A few days ago Kenya’s Agriculture and Food Authority announced a ban on the importation of maize from Uganda citing high levels of mycotoxins that are beyond safety limits.
In a letter dated 5th March 2021 addressed to Pamela Ahago, the Commissioner of Customs Kenya Revenue Authority, the Acting Director-General of Kenya’s Agriculture and Food Authority (KAFA) Kello Harsama said that they have been conducting surveillance on the safety of food exports to Kenya and that test results for maize imported from Uganda and Tanzania revealed high levels of mycotoxins.
“Mycotoxins, particularly aflatoxins and fumonisins are known to be carcinogenic. Over the years, several acute and chronic aflatoxin related illness cases have been recorded in Kenya including deaths,” Harsama noted.
Kello told Ahago that the Authority has stopped any further maize imports with immediate effect.
“The Republic of Kenya is however committed to facilitating safe trade with her trading partners and look forward to working closely with all stakeholders to address the concern.”
However, Kenya’s ban on Uganda’s maize caused a huge loss to many Ugandans who have been dealing in exporting maize to Kenya. Business reports from Kenya indicate that Kenya has been buying almost 90 percent of Uganda’s exported maize.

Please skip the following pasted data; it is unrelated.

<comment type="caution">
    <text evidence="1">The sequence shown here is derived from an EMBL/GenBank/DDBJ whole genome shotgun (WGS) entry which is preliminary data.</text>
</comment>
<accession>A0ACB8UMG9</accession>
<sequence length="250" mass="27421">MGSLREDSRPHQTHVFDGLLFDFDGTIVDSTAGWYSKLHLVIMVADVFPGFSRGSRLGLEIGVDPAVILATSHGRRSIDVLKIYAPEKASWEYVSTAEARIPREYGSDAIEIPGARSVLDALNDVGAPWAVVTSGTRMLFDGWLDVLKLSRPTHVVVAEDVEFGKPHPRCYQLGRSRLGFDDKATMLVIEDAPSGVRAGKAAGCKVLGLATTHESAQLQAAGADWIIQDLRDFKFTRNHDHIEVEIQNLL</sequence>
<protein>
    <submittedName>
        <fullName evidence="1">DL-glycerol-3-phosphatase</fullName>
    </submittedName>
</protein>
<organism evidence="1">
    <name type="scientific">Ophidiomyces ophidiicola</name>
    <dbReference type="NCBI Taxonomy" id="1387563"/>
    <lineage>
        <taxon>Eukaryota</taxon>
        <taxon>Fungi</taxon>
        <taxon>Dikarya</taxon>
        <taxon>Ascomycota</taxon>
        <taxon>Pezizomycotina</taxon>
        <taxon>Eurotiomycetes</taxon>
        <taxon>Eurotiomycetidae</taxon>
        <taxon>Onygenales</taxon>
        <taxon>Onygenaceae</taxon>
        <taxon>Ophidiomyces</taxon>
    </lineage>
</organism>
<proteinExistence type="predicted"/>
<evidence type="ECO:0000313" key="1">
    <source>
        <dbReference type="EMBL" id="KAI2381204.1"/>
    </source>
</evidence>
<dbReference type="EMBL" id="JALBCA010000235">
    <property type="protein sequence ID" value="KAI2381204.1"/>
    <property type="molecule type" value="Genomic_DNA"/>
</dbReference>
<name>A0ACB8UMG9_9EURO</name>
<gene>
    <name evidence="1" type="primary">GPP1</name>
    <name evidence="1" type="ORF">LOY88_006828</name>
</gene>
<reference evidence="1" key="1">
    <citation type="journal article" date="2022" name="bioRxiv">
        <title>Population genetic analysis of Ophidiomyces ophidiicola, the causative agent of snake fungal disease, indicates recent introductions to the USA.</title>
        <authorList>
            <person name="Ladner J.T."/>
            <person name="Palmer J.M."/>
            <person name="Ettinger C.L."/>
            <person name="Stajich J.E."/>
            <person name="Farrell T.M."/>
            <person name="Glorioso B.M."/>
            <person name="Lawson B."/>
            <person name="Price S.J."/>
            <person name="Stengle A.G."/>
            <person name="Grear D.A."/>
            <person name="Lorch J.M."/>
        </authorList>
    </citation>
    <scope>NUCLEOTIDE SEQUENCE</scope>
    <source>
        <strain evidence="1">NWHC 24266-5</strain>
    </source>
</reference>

According to Chris Kaijuka, the chairperson of the Grain Council of Uganda, the ban will never solve the problem if the government does not formulate regulations that whoever deals in exporting maize should abide by.
He added that currently maize trading in Uganda has been dominated by informal dealings where no regulations have been respected.
“Uganda’s maize has been exported informally which is unfortunate but it’s the truth. Kenya stated that they were receiving so much maize from Uganda and Tanzania up to six-folds of what they have ever received during this kind of time. We are now in March, from January a lot of maize has been going to Kenya from Uganda…a lot on daily basis, which is okay. But it is unfortunate thing is that the maize, which has been going to Kenya, was being bought from rural areas by Kenyan traders and transported by Kenyan trucks. This process has been over 90 percent informal and that it should be a concern for Uganda,” Kaijuka said in an interview with this website.
He added that although Kenya did not provide evidence for the allegation, the complaints of mycotoxins are very serious which calls for the government’s involvement to investigate the matter.
“This could be a ploy to give Kenyan farmers a chance to sell their maize. However, if this is true, it’s a lesson for Uganda to work towards selling good quality maize to Kenya directly.”
According to the World Health Organisation, mycotoxins are naturally occurring toxins produced by molds (fungi) and can be found in food. Mycotoxins can cause a variety of adverse health effects and pose a serious health threat to both humans and livestock.
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